Kermit Alexander, 1971 Topps (Football Friday No. 190)

Name: Kermit Alexander
Team: Los Angeles Rams
Position: Cornerback
Value of card: 
Key 1971 stat: Never actually ran like that on the field
Fun facts about Kermit Alexander and Kermit the Frog:
  • Kermit the Frog spends much of his day with someone's hand up his backside. Judging by this pose, it looks like Kermit Alexander is hoping for that sort of thing, too.
  • Kermit the Frog's skin is made of felt. Kermit Alexander's hair is made of felt.
  • Kermit the Frog has starred in several feature films. Kermit Alexander has been featured in several highlights of other stars scoring touchdowns.
  • Kermit the Frog is friends with the insatiably hungry Cookie Monster. In 1973, Kermit Alexander was teammates with the insatiably hungry Tom Dempsey.
  • Kermit the Frog is in a relationship with Miss Piggy. Kermit Alexander dated a few swine in his day, as well.



Sean Gilbert, 1992 Pro Line Portraits (Shameful Sunday Portraits No. 41)

Name: Sean Gilbert
Team: Los Angeles Rams
Position: Defensive line
Value of card: Less than that roll of quarters stuffed into Sean's pants
Key 1992 stat: 25 cat-calls
Blue and gold get bold: There it is. Where? I think that's pretty clear, friend. It taunts you, and you know you'll see it in your dreams tonight. It seems dangerous, bursting forth from where it usually rests, posing a threat to personal safety. That Starter jacket can't hope to cover it up, stopping well short of doing anyone any good. And those tight, lustrous pants never stood a chance of containing it. Does Sean Gilbert even know what's happening down there? Or is his tiny little head concerned with other matters, like aligning himself perfectly with the colors of the wall behind him? It doesn't matter      all that matters is that what has been seen cannot be unseen. That dangling shoe lace is almost certain to trip him up soon. What's that? Wait, what were you looking at?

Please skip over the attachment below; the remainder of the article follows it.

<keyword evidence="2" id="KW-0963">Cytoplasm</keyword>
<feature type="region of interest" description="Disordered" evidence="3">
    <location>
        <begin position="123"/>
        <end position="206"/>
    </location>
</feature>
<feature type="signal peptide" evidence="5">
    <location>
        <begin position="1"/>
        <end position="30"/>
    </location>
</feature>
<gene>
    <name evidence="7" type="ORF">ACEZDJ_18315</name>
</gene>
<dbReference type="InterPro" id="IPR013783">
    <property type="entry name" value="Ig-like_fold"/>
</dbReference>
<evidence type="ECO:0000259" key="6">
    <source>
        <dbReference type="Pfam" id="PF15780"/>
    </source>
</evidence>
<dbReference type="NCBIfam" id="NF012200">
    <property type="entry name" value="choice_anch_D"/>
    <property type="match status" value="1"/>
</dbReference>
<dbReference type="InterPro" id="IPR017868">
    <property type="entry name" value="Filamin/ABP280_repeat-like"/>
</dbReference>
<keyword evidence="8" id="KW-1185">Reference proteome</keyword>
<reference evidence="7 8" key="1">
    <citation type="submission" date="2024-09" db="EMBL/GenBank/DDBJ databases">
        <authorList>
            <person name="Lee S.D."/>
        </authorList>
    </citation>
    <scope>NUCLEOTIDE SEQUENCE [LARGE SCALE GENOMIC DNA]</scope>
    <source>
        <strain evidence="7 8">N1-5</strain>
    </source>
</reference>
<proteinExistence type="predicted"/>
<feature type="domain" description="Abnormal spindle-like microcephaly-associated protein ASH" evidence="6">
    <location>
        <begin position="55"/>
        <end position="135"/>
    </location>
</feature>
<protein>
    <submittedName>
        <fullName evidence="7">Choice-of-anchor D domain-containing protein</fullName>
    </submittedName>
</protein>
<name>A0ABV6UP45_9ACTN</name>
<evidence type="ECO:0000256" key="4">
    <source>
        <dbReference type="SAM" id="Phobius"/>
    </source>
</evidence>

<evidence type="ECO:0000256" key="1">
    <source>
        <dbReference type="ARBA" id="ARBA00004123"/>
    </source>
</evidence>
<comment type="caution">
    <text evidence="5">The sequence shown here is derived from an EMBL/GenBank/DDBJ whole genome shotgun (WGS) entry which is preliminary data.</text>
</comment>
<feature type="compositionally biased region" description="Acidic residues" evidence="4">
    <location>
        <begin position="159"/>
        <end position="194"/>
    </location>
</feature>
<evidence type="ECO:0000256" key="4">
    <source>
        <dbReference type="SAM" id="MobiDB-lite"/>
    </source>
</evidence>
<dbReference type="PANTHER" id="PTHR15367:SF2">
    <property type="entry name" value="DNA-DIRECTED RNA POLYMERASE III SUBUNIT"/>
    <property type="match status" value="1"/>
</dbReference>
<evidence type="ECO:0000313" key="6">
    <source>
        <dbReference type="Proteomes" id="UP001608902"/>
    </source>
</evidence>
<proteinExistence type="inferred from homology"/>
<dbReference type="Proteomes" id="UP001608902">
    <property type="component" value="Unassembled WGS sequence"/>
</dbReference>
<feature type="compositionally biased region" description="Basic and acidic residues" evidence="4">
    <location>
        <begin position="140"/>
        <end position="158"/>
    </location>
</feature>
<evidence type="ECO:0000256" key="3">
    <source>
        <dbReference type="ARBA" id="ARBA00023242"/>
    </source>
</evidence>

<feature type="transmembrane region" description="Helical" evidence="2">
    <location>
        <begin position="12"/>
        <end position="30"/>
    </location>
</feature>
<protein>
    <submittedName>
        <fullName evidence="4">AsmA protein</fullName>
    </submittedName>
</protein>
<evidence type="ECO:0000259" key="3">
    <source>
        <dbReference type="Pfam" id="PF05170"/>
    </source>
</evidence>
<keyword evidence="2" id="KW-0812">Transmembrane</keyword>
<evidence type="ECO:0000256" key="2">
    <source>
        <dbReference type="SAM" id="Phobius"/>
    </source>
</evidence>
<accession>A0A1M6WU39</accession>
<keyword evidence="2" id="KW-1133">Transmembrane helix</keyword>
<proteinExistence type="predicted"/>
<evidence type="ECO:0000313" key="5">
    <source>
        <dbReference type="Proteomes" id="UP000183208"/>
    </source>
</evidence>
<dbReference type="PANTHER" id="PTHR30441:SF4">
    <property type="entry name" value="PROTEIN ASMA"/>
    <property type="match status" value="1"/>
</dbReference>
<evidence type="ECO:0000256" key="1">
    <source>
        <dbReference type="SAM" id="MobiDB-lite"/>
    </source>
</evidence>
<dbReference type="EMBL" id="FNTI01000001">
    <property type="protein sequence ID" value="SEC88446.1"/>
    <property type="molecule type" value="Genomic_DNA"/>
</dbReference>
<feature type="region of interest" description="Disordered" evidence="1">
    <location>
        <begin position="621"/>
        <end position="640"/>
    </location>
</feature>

Jack Snow, 1971 Topps (Football Friday No. 180)

Name: Jack Snow
Team: Los Angeles Rams
Position: Wide receiver
Value of card: Three melted snowflakes
Key 1971 stat: Several weeks of regret
Here's what Jack Snow stands for:

Jumping around like a ninny
Acting like a fool
Carrying the ball in way that's just begging for a strip
Kicking his legs in the air like a toddler

Strutting around like an idiot
Nosing ahead in the race for NFC's biggest jackass
Obeying every ridiculous command from the photographer
We didn't even get to his pasted-down hard part. Oh well.


Charle Young, 1977 Topps Mexican (Football Friday No. 179)

Name: Charle Young
Team: Los Angeles Rams
Position: Tight end
Value of card: Zero cents, converted to pesos
Key 1977 stat: Wasn't actually as scary as this photo makes him out to be
Time for a little Q-and-A about this card:
Q: "Carneros"? "AC"? Whaaa?